Part 2: Further comments and reflection about discussing and selling photography and how MK had observed the process while at TPG, that he had worked closely with Rhonda Wilson and that Birmingham was a close photo community with Ten 8, Pete James, Rhonda and Philippa Goodall, that he understood the significance of conservation, framing, matting and mounting and had learned this from Zelda Cheatle, Rhonda Wilson and looking at artists such as Cy Twombly and Basquiat, that it was a very good time for all sorts of reasons, that he also spoke to Chris Littlewood of Flowers Gallery and hired work out, that he understood then that the skill to manage a project is crucial and teaches this. [10:15] Comment that this was a transitional period, his work was in group shows, that in 1993 he was part of The Dead [an exhibition at The National Museum of Photography, Film and Television in Bradford curated by Val Williams and Greg Hobson], a description of his work in that show, Blood Red Death, which was bought for Birmingham Central Library by Pete James. [15:08] A comment that MK was very conscious of not wanting to work on the idea of cultural identity, he wanted to reflect much more on the experience of living in England. [16:30] A description of, and tribute to Rhonda Wilson, [1953-2014] who was then a freelance photographer, she opened a gallery, Poseurs, and an organisation called Seeing the Light; that she was passionate about photography and one of the first people to look at the business of photography and set up Rhubarb Rhubarb to get world class curators to look at work and launched a lot of photographers; that this was unique and successful, and became part of the Festival of Light. [18:42] Description of being asked to apply at Nottingham Trent University for a fractional teaching position and MK’s reasons for doing this and the impact on him of observing the New York art world during a visit in 1996, understanding that an academic job could give him consistency and sustain his work. [22:00] Comments that he got the job and the Dean expressed the university’s interest in his skills in the business of being a photographer. That at this time he had a substantial body of work and had started to investigate his identity as a Sikh and re-appropriate the paintings of two gurus; a description of making work which was his version of F Holland Day ‘s The Seven Words of Christ, the different versions he made, that he showed the work in London, Brazil and Frankfurt where it was used as the poster for an exhibition. Reflection on this being another period of transition, his love for New York, the problems of exhibiting and of storing work safely afterwards, the different types of gallery and issues around printing and storing photographic books. [29:21] Comment that experiencing storage problems in MKs studio changed his practice; that he no longer makes work unless it has been bought and further reflection on the differences between public and private galleries. [30:45] Comment that his work became less about the aesthetic of destruction and decay, that he was invited back to New York by a gallery, the intoxication of that visit, the people he contacted. [34:19] that his father had become seriously ill, that the gallery wanted to represent MK and he asked for, and got, a one person show which was The Divers, a description of the work and its origins, that most of it sold, what MK saw and learned. [40:50] Description of making his father’s portrait at around the time of his illness, that MK had started a new project on boxing in about 1996 and of photographing in the hospital with his father while he had chemo then going to document boxing, which he did for 6 years till 2002; that his father died in 1998, their joke, his father’s attitude to MK’s work and life, that he photographed his father’s final hours but, later was unable to photograph his brother’s death, wondering about it, having to live with the photographs and showing them to MS. [45:17] Remembering MS’s expression, that the work was shown very soon after the death with Evelyn Wilson at Lightworks and that it was published by the BJP [British Journal of Photography] and by Chris Arnot at The Guardian, that some members of MK’s family were upset by it, further description of the work and reflections on the questions it raised, MK’s feelings that this was not taking advantage and that it is still a concern, he has the hair from his son’s first haircut, that MS published a monograph on death and dying and Anne McNeill remade the show for Impressions in York, that Dewi [Lewis] published it in hardback and Lightworks as a softback which meant a lot of hardbacks came back to MK. [55:23] Comment that this was an interesting time when MK was developing his academic career, Illustration of Life was taking its own route and went from America to Germany and Bratislava, that he had a sabbatical to work on the book but the New York gallery closed after 9/11. A description of events around the death of MK’s brother in 2000, he was a diabetic and died while at a conference in Edinburgh; how MK heard the news in London, losing his cameras, the journey, his observations, that it stopped him working, that photography became irrelevant to him, he researched, had read Kubler-Ross a long time before, that this has helped him help students who also go through awful things, that he has a portrait of his father taken the year he died in his hallway and thinks that’s important and that his father lives on in MK’s work, his feelings about photographing his father, his brother and his son that he talks about it with his students and moves the work on. [01:14:38] A description of how the work which became Flatland grew out of MK’s father’s death and his understanding of Indian thinking about life and death, the way Indira Ghandi and Benazir Bhutto talked about food, clothing and a house the things you leave behind when you emigrate. The trilogy is called Roti, Kapra, Omichan, a famous Indian statement in politics. MKs decision to go to India, wanting to create a critical context and using European painters such as Turner and Constable to do it. That he was exorcising his ghosts, he travelled all around Punjab, he had to do a lot of mapping, it’s about his own identity and the land and he worked as he would here, that he had support in Britain and worked with an Indian academic, Alka Pande, who wrote a piece. That the exhibition was taken up and printed by Lakeside, supported by Pete James and Rhonda Wilson, that the tour was good despite a couple of setbacks. [01:27:02] Mention of a chance meeting when MK was in Verona with Dewi [Lewis] doing the book which led to an exhibition and the work sold well in India.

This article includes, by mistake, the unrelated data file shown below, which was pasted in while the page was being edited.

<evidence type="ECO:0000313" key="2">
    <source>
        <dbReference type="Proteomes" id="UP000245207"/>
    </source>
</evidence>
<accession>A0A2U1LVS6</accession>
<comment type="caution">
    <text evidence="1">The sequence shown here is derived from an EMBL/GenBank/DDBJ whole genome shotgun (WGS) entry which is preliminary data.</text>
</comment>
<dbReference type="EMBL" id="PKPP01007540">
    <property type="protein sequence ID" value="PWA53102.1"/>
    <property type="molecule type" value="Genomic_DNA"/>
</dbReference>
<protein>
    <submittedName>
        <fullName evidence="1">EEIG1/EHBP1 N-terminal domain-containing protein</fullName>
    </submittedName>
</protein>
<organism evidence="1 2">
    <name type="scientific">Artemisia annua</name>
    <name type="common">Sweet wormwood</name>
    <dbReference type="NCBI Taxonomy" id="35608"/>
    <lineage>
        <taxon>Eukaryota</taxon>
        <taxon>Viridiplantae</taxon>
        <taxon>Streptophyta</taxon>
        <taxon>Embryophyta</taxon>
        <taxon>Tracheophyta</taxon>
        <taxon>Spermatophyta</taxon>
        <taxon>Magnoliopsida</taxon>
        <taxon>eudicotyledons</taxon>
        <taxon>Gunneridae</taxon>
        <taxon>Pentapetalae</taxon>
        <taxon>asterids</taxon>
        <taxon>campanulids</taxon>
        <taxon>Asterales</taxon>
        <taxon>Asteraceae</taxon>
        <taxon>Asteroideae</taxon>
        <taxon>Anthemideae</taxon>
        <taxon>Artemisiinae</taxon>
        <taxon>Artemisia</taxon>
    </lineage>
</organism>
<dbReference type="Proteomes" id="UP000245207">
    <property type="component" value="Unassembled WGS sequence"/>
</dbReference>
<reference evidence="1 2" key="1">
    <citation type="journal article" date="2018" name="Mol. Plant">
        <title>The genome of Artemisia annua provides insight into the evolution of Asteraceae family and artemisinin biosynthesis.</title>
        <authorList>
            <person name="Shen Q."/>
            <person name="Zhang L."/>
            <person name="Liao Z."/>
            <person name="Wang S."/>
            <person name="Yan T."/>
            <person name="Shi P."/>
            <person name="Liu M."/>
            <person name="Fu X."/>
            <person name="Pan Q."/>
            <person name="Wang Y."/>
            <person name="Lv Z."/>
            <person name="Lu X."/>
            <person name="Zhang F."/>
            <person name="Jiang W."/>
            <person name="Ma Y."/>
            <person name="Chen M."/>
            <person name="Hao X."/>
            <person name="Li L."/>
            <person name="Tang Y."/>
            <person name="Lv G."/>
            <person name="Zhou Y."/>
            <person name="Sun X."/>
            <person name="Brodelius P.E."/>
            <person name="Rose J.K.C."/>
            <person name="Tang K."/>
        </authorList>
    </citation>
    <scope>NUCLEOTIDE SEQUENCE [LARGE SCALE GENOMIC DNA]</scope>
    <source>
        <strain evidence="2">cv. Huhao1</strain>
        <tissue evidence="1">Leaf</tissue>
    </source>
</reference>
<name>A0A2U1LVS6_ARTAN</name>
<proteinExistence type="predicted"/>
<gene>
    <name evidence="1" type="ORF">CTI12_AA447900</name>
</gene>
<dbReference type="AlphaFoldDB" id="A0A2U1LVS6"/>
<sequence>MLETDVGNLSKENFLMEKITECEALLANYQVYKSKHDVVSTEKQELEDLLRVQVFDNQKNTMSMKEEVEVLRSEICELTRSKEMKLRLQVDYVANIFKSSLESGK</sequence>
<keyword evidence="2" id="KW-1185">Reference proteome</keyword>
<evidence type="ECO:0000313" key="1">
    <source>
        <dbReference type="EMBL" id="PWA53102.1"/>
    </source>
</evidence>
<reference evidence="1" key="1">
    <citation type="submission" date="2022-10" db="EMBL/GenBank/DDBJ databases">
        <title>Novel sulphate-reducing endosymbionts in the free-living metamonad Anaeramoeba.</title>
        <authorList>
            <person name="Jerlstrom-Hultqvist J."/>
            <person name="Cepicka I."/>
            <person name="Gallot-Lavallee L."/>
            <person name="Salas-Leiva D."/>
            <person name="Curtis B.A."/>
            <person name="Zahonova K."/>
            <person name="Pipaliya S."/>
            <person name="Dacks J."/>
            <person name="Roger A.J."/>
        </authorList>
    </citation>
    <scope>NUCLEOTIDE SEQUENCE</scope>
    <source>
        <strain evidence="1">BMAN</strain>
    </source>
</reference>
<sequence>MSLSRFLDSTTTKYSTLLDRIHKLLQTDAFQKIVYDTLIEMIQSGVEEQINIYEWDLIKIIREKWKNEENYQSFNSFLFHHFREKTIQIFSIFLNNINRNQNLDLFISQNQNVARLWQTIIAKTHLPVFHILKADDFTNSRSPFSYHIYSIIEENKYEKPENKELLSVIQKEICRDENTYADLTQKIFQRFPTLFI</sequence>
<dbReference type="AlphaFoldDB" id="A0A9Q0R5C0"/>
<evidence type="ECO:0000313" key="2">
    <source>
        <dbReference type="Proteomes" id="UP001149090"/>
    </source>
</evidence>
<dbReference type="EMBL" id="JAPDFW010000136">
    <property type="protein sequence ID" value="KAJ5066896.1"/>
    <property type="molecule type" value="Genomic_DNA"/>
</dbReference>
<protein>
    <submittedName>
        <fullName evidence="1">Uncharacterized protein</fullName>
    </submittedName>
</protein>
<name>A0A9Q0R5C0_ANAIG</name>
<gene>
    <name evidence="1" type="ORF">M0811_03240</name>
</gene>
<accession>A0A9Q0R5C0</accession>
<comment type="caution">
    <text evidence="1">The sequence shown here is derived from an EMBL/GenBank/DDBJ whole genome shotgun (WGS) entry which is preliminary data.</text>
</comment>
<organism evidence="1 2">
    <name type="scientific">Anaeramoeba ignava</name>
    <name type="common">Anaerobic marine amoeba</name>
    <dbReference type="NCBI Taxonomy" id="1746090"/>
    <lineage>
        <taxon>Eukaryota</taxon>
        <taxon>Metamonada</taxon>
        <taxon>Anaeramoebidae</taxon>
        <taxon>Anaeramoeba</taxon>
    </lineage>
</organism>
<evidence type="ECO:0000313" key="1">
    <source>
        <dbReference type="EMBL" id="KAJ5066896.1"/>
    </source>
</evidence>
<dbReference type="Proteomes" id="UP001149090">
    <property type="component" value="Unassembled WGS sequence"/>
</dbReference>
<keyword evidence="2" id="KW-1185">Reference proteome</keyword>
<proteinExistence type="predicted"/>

Life story interview with photographer Max Kandhola (1964-)